If "Virgin" only had the one character, it would probably be a pretty good film, but the film is filled with interesting, funny performances complimenting Andy beautifully. Catherine Keener's Trish is a refreshing addition to the film. From her first appearance, she manages to convey so much about her life. She is unsure of what kind of a VCR to buy when she comes into the shop. Andy ends up helping her and Trish is a little unsure of what to say, not very knowledgeable about electronics, and maybe a little embarrassed about her store, where she sells things for other people on eBay. As we get to know Trish, she seems to be the perfect fit for Andy. The performance is really amazingly multifaceted and has many different little quirks and levels which I can't reveal here.
Each of Andy's co-workers is also interesting and fresh, representing a different heightened aspect of the male personality. They urge him to do different things, like look for the most drunk woman in a group, participate in a speed dating hour, hit on a woman who works in a local bookstore by only asking her questions and acting like a bit of a jerk, and more. David is perhaps the most centered, but even he has been pining two years for an ended relationship that lasted four months. Rudd is very funny as he tries to maintain a balance of acting normal while surrounded by his loony friends. Jay is perhaps the most vulgar of the group, a real horn dog; he doesn't seem to have an ounce of respect in his body for his girlfriend. Romany Malco does a great job with this performance, embracing it fully, not worrying whether people are offended by what he is saying. Cal, played by Seth Rogen, is perhaps the most interesting, simply because he seems to be the most normal, until he starts speaking. He is clearly a little bit of a deviant, especially after he relates the story of a recent trip. These characters help to make the film funny and human, because each of them has a moment when their belief systems are shot down.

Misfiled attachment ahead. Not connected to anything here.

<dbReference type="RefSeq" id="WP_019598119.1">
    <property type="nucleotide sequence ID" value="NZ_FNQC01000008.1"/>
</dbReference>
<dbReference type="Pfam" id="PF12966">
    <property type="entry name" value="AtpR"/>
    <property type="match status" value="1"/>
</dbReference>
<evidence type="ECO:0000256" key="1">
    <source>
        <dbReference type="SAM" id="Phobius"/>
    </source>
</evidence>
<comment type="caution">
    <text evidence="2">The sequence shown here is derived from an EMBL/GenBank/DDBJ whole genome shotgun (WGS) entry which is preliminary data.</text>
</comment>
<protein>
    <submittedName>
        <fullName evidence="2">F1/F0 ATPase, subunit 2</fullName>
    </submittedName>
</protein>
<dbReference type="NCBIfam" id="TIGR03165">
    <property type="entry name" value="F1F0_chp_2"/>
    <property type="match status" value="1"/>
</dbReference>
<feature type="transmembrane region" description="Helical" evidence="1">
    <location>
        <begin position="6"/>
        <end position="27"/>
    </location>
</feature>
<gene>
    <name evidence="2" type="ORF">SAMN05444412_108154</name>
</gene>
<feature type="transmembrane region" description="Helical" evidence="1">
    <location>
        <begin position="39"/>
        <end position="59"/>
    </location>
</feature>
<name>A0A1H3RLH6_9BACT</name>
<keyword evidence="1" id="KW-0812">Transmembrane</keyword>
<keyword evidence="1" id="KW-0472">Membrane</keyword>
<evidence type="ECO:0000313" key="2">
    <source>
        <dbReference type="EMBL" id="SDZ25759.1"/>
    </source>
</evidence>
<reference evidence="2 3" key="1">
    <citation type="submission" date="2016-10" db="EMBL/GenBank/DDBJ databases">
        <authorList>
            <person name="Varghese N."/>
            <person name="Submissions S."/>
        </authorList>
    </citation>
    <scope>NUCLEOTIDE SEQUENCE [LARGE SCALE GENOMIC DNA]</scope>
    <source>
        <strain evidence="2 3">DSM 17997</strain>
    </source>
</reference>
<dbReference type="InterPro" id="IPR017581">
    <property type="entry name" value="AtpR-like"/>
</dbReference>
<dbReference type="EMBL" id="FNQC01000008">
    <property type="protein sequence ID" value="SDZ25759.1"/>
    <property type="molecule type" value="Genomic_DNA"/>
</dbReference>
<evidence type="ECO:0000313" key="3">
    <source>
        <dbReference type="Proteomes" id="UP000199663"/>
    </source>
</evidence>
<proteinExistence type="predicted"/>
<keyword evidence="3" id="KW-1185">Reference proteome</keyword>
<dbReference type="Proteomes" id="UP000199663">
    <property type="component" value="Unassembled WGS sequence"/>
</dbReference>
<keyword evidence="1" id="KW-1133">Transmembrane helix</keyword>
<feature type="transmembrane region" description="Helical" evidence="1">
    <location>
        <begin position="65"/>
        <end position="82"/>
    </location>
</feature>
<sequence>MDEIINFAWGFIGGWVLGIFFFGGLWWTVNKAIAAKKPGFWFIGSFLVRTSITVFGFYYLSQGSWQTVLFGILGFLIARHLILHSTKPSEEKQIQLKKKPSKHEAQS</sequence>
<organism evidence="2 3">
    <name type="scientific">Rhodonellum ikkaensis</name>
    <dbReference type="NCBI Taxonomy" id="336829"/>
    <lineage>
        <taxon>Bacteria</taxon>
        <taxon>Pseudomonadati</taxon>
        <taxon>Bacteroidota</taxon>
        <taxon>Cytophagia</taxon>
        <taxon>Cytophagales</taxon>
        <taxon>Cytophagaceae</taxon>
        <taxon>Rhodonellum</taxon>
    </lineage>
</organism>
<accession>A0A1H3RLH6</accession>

The minor characters are also very funny. Paula, the store manager, played by Jane Lynch, has a memorable scene with Andy. Two employees, Mooj and Haziz, are also very funny and memorable. And Andy goes out with some truly strange women; perhaps the most memorable is Nicky, played by Leslie Mann, a raging alcoholic who decides to give Andy a try, with very humorous and gross results.
My only complaint, and in the case of "Virgin", its a small one, is the film is too long. At almost 2 hours, the film would have been a lot stronger if say 10 or 15 minutes had been shaved from some of the `wacky' dates Andy goes on. But that is a small complaint.
As the film progresses, you realize that the R rating is well-earned. Much like the recent "Wedding Crashers" and "Four Brothers', it is refreshing to watch R-rated films. The subject matter is not altered or destroyed by a studio's lame attempts to earn a PG or PG-13 and more widespread acceptance. Because these filmmakers are able to tell the story in an appropriate tone, I have no doubt that "Virgin" will join "Wedding Crashers" as two of the most successful films of the year.